Joseph ben Judah ibn Aknin

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Joseph ben Judah ibn Aknin (c. 1150 – c. 1220) was a Jewish writer of numerous treatises, mostly on the Mishnah and the Talmud. He was born in Barcelona, but settled in Fez, where by his own admission he lived as a crypto-Jew. Though a native of Spain, his family had originated in North Africa.[1]

In addition to an introduction to the Talmud in Arabic (Hebrew translation at Mevo ha-Talmud), and a treatise on Talmudic weights and measures, his surviving works include:

  • Sefer ha Musar ("Book of Morality")
A commentary on the Pirkei Avot similar to that of Maimonides.
  • Tibb al-Nufūs ("The Hygiene of Healthy Souls and the Therapy of Ailing Souls")
A book on psychology, with a chapters on friendship, speech and silence, keeping a secret, lying, food and drink, asceticism, education, the needs and destiny of the soul, persecutions and the proper response to them, and repentance. The chapter on education argues that the study of logic and science should not be undertaken before the age of thirty, and only after a solid traditional education so that religious convictions should not be affected by philosophical doubts.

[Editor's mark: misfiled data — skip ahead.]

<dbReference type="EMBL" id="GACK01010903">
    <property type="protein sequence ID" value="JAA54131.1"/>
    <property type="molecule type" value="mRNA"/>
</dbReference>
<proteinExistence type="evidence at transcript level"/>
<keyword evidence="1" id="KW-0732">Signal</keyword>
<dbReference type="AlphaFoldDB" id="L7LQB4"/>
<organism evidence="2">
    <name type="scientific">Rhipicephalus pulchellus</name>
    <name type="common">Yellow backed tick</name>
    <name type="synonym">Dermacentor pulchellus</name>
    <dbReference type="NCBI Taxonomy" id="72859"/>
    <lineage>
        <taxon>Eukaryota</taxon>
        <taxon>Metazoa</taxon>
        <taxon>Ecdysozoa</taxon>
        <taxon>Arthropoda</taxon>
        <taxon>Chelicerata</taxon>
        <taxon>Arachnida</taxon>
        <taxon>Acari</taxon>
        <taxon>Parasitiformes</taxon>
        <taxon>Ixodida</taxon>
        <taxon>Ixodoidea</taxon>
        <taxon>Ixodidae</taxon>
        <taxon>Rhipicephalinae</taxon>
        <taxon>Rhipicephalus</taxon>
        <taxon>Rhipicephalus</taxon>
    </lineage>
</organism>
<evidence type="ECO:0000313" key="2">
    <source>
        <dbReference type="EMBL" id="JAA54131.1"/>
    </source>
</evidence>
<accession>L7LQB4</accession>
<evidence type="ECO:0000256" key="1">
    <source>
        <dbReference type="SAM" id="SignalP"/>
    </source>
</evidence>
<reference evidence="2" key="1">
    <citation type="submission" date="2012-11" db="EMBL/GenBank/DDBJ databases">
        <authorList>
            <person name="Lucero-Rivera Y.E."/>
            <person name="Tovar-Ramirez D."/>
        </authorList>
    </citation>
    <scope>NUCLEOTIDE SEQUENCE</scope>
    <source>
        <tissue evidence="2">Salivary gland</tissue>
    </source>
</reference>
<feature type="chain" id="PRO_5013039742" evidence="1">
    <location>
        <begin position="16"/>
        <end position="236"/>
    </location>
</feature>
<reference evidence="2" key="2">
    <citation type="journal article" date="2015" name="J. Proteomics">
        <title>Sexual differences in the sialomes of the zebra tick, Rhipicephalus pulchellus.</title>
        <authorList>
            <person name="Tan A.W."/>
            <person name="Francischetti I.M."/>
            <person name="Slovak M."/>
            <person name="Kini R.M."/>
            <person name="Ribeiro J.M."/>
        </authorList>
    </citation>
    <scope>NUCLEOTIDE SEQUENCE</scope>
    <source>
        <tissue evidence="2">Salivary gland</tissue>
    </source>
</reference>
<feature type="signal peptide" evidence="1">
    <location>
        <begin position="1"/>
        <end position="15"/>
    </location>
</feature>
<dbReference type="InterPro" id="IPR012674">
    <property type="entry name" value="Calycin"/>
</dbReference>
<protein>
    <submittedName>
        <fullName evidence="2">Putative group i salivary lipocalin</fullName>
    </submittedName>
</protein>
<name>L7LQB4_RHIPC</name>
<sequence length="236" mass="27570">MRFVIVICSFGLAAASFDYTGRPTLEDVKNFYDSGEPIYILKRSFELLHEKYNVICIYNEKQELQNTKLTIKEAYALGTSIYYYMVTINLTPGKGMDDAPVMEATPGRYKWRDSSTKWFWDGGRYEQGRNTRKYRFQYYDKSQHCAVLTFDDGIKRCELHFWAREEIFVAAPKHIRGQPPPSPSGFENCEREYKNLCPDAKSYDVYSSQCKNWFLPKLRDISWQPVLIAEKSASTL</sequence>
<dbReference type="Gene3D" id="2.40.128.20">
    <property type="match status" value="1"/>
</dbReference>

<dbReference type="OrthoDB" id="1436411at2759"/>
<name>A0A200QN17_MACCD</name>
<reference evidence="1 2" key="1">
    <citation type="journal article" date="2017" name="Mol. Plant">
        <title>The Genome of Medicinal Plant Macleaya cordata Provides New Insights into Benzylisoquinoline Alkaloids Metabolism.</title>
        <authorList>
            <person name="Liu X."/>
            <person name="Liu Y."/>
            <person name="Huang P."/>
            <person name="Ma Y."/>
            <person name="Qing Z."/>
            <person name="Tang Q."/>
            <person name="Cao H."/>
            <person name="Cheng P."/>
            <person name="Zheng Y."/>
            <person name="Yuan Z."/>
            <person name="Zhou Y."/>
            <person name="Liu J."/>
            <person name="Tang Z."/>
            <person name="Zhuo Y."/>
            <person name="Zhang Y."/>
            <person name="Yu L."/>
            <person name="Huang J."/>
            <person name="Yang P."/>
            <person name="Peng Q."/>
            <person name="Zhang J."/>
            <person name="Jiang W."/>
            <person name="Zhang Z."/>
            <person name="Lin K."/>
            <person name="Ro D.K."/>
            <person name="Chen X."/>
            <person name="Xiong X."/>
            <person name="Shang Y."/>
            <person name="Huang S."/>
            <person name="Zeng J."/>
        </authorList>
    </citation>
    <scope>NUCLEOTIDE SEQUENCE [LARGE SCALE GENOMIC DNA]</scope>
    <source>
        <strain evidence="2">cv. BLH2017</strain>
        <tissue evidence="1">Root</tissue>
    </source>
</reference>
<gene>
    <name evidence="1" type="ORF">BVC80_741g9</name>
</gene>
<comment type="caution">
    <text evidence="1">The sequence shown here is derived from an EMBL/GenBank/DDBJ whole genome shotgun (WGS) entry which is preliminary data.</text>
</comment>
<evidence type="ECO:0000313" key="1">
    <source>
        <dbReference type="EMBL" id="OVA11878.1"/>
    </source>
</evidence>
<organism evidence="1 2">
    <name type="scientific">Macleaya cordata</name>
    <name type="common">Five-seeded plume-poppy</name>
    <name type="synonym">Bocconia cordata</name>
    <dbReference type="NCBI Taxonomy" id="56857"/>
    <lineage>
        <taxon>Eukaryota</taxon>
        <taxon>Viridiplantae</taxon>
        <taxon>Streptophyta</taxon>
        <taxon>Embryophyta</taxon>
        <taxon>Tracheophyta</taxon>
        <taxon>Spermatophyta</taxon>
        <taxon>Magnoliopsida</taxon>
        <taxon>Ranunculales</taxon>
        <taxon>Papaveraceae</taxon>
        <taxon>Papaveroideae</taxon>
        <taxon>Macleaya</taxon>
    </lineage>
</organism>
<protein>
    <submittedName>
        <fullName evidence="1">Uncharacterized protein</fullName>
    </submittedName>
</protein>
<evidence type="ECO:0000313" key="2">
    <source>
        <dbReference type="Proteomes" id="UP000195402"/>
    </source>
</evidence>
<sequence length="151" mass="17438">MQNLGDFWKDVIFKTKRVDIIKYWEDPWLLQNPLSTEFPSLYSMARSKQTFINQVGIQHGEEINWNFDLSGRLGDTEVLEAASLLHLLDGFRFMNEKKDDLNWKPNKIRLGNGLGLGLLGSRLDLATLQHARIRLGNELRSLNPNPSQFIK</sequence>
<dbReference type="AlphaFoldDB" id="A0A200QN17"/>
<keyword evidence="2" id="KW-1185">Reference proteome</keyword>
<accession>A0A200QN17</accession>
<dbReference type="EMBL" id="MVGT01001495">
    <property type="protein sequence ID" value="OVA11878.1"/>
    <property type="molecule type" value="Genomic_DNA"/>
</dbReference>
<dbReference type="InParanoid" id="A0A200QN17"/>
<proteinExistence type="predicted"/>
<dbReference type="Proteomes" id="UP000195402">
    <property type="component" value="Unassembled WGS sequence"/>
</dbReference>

• Inkishāf al-asrar watuhūr al-anwār ("The Divulgence of Mysteries and the Appearance of Lights")
A commentary on the Song of Songs, treating each verse at three levels: at the literal level, citing contemporary grammarians to explain every word on the scroll; at a rabbinical level, based on midrashic texts, symbolising the people of Israel's relationship with God; and at an allegorical level, describing the soul trying to unite itself with the intellect, supported by Jewish and Arab poets, and the philosophy of Al-Farabi and Avicenna.

Works which have been lost include Hukkim u-Mishpatim (a compendium of Jewish law), and a theological work Risalat al-Ibana fi Uṣul al-Diyana ("A Religious Clarification of Religious Fundamentals").

Ibn Aknin is known to have known Maimonides in North Africa, and draws on many of the same sources, sharing a similar outlook. But he is not the Joseph ben Judah to whom the Guide is addressed.


  1. Wexler, P. (1996). The Non-Jewish Origins of the Sephardic Jews. State University of New York Press. p. 127. ISBN 9780791427958. Retrieved 2014-10-12.<templatestyles src="Module:Citation/CS1/styles.css"></templatestyles>